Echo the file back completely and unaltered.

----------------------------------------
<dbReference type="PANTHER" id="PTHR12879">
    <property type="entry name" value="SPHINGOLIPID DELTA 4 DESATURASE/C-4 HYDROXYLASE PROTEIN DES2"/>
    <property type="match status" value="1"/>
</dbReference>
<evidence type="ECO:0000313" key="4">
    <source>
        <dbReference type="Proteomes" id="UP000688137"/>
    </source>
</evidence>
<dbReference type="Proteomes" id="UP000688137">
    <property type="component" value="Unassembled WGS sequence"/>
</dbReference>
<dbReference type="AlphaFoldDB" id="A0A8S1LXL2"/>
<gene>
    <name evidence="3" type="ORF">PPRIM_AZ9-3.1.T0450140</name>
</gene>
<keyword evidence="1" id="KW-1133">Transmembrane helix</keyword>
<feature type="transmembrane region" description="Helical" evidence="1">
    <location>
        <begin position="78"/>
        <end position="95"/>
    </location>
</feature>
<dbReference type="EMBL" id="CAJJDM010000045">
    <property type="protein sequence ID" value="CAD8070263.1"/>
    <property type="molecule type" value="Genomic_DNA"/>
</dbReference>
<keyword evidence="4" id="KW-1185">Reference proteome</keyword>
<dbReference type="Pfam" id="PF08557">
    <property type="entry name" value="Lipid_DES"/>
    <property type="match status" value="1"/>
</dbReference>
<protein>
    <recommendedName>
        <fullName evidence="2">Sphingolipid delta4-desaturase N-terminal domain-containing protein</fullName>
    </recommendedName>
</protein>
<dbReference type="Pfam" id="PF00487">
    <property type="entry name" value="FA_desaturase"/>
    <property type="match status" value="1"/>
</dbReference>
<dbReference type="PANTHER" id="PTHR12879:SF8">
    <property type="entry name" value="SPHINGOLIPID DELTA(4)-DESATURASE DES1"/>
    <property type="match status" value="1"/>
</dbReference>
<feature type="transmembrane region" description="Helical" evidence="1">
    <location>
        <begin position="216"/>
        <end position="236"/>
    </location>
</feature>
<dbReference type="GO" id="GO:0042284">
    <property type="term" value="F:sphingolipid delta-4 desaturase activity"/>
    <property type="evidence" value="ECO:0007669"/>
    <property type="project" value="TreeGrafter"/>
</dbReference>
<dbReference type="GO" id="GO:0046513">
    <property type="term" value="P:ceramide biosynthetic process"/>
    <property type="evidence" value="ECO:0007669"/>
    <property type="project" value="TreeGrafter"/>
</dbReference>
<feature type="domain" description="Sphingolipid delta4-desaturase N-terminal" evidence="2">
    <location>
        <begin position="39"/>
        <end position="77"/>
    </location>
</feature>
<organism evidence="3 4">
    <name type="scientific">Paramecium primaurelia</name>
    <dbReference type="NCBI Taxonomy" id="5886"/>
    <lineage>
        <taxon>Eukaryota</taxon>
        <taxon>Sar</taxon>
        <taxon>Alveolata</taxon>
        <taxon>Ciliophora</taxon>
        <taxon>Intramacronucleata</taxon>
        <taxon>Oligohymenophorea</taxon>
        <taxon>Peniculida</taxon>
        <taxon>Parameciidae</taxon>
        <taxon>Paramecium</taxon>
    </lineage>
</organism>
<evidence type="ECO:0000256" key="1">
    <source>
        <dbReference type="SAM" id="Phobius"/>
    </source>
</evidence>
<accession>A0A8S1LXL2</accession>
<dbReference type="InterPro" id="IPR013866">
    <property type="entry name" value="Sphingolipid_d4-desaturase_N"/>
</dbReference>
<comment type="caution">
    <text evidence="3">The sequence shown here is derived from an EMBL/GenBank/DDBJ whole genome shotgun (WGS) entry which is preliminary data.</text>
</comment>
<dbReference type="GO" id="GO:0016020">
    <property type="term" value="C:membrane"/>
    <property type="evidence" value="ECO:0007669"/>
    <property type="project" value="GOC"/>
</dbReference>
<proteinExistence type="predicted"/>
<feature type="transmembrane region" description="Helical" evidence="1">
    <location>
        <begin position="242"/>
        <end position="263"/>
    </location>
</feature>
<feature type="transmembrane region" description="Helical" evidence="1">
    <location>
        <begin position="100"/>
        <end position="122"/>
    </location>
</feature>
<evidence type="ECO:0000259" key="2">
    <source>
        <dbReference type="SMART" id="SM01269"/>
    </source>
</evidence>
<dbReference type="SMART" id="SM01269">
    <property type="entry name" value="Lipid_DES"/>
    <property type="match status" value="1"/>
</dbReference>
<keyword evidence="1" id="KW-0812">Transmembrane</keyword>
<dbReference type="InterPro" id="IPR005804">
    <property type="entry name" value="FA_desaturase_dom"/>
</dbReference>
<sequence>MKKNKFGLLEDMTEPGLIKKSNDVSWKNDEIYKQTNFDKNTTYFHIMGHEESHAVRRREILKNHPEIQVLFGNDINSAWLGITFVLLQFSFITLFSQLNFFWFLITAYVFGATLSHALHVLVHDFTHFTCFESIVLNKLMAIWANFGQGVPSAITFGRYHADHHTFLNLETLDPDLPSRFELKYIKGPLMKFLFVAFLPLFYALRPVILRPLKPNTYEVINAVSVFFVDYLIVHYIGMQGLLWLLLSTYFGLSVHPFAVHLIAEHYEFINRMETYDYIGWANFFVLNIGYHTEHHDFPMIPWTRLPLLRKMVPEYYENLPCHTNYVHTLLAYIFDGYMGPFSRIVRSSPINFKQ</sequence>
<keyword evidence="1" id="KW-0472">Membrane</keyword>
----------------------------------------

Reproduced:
<dbReference type="PANTHER" id="PTHR12879">
    <property type="entry name" value="SPHINGOLIPID DELTA 4 DESATURASE/C-4 HYDROXYLASE PROTEIN DES2"/>
    <property type="match status" value="1"/>
</dbReference>
<evidence type="ECO:0000313" key="4">
    <source>
        <dbReference type="Proteomes" id="UP000688137"/>
    </source>
</evidence>
<dbReference type="Proteomes" id="UP000688137">
    <property type="component" value="Unassembled WGS sequence"/>
</dbReference>
<dbReference type="AlphaFoldDB" id="A0A8S1LXL2"/>
<gene>
    <name evidence="3" type="ORF">PPRIM_AZ9-3.1.T0450140</name>
</gene>
<keyword evidence="1" id="KW-1133">Transmembrane helix</keyword>
<feature type="transmembrane region" description="Helical" evidence="1">
    <location>
        <begin position="78"/>
        <end position="95"/>
    </location>
</feature>
<dbReference type="EMBL" id="CAJJDM010000045">
    <property type="protein sequence ID" value="CAD8070263.1"/>
    <property type="molecule type" value="Genomic_DNA"/>
</dbReference>
<keyword evidence="4" id="KW-1185">Reference proteome</keyword>
<dbReference type="Pfam" id="PF08557">
    <property type="entry name" value="Lipid_DES"/>
    <property type="match status" value="1"/>
</dbReference>
<protein>
    <recommendedName>
        <fullName evidence="2">Sphingolipid delta4-desaturase N-terminal domain-containing protein</fullName>
    </recommendedName>
</protein>
<dbReference type="Pfam" id="PF00487">
    <property type="entry name" value="FA_desaturase"/>
    <property type="match status" value="1"/>
</dbReference>
<dbReference type="PANTHER" id="PTHR12879:SF8">
    <property type="entry name" value="SPHINGOLIPID DELTA(4)-DESATURASE DES1"/>
    <property type="match status" value="1"/>
</dbReference>
<feature type="transmembrane region" description="Helical" evidence="1">
    <location>
        <begin position="216"/>
        <end position="236"/>
    </location>
</feature>
<dbReference type="GO" id="GO:0042284">
    <property type="term" value="F:sphingolipid delta-4 desaturase activity"/>
    <property type="evidence" value="ECO:0007669"/>
    <property type="project" value="TreeGrafter"/>
</dbReference>
<dbReference type="GO" id="GO:0046513">
    <property type="term" value="P:ceramide biosynthetic process"/>
    <property type="evidence" value="ECO:0007669"/>
    <property type="project" value="TreeGrafter"/>
</dbReference>
<feature type="domain" description="Sphingolipid delta4-desaturase N-terminal" evidence="2">
    <location>
        <begin position="39"/>
        <end position="77"/>
    </location>
</feature>
<organism evidence="3 4">
    <name type="scientific">Paramecium primaurelia</name>
    <dbReference type="NCBI Taxonomy" id="5886"/>
    <lineage>
        <taxon>Eukaryota</taxon>
        <taxon>Sar</taxon>
        <taxon>Alveolata</taxon>
        <taxon>Ciliophora</taxon>
        <taxon>Intramacronucleata</taxon>
        <taxon>Oligohymenophorea</taxon>
        <taxon>Peniculida</taxon>
        <taxon>Parameciidae</taxon>
        <taxon>Paramecium</taxon>
    </lineage>
</organism>
<evidence type="ECO:0000256" key="1">
    <source>
        <dbReference type="SAM" id="Phobius"/>
    </source>
</evidence>
<accession>A0A8S1LXL2</accession>
<dbReference type="InterPro" id="IPR013866">
    <property type="entry name" value="Sphingolipid_d4-desaturase_N"/>
</dbReference>
<comment type="caution">
    <text evidence="3">The sequence shown here is derived from an EMBL/GenBank/DDBJ whole genome shotgun (WGS) entry which is preliminary data.</text>
</comment>
<dbReference type="GO" id="GO:0016020">
    <property type="term" value="C:membrane"/>
    <property type="evidence" value="ECO:0007669"/>
    <property type="project" value="GOC"/>
</dbReference>
<proteinExistence type="predicted"/>
<feature type="transmembrane region" description="Helical" evidence="1">
    <location>
        <begin position="242"/>
        <end position="263"/>
    </location>
</feature>
<feature type="transmembrane region" description="Helical" evidence="1">
    <location>
        <begin position="100"/>
        <end position="122"/>
    </location>
</feature>
<evidence type="ECO:0000259" key="2">
    <source>
        <dbReference type="SMART" id="SM01269"/>
    </source>
</evidence>
<dbReference type="SMART" id="SM01269">
    <property type="entry name" value="Lipid_DES"/>
    <property type="match status" value="1"/>
</dbReference>
<keyword evidence="1" id="KW-0812">Transmembrane</keyword>
<dbReference type="InterPro" id="IPR005804">
    <property type="entry name" value="FA_desaturase_dom"/>
</dbReference>
<sequence>MKKNKFGLLEDMTEPGLIKKSNDVSWKNDEIYKQTNFDKNTTYFHIMGHEESHAVRRREILKNHPEIQVLFGNDINSAWLGITFVLLQFSFITLFSQLNFFWFLITAYVFGATLSHALHVLVHDFTHFTCFESIVLNKLMAIWANFGQGVPSAITFGRYHADHHTFLNLETLDPDLPSRFELKYIKGPLMKFLFVAFLPLFYALRPVILRPLKPNTYEVINAVSVFFVDYLIVHYIGMQGLLWLLLSTYFGLSVHPFAVHLIAEHYEFINRMETYDYIGWANFFVLNIGYHTEHHDFPMIPWTRLPLLRKMVPEYYENLPCHTNYVHTLLAYIFDGYMGPFSRIVRSSPINFKQ</sequence>
<keyword evidence="1" id="KW-0472">Membrane</keyword>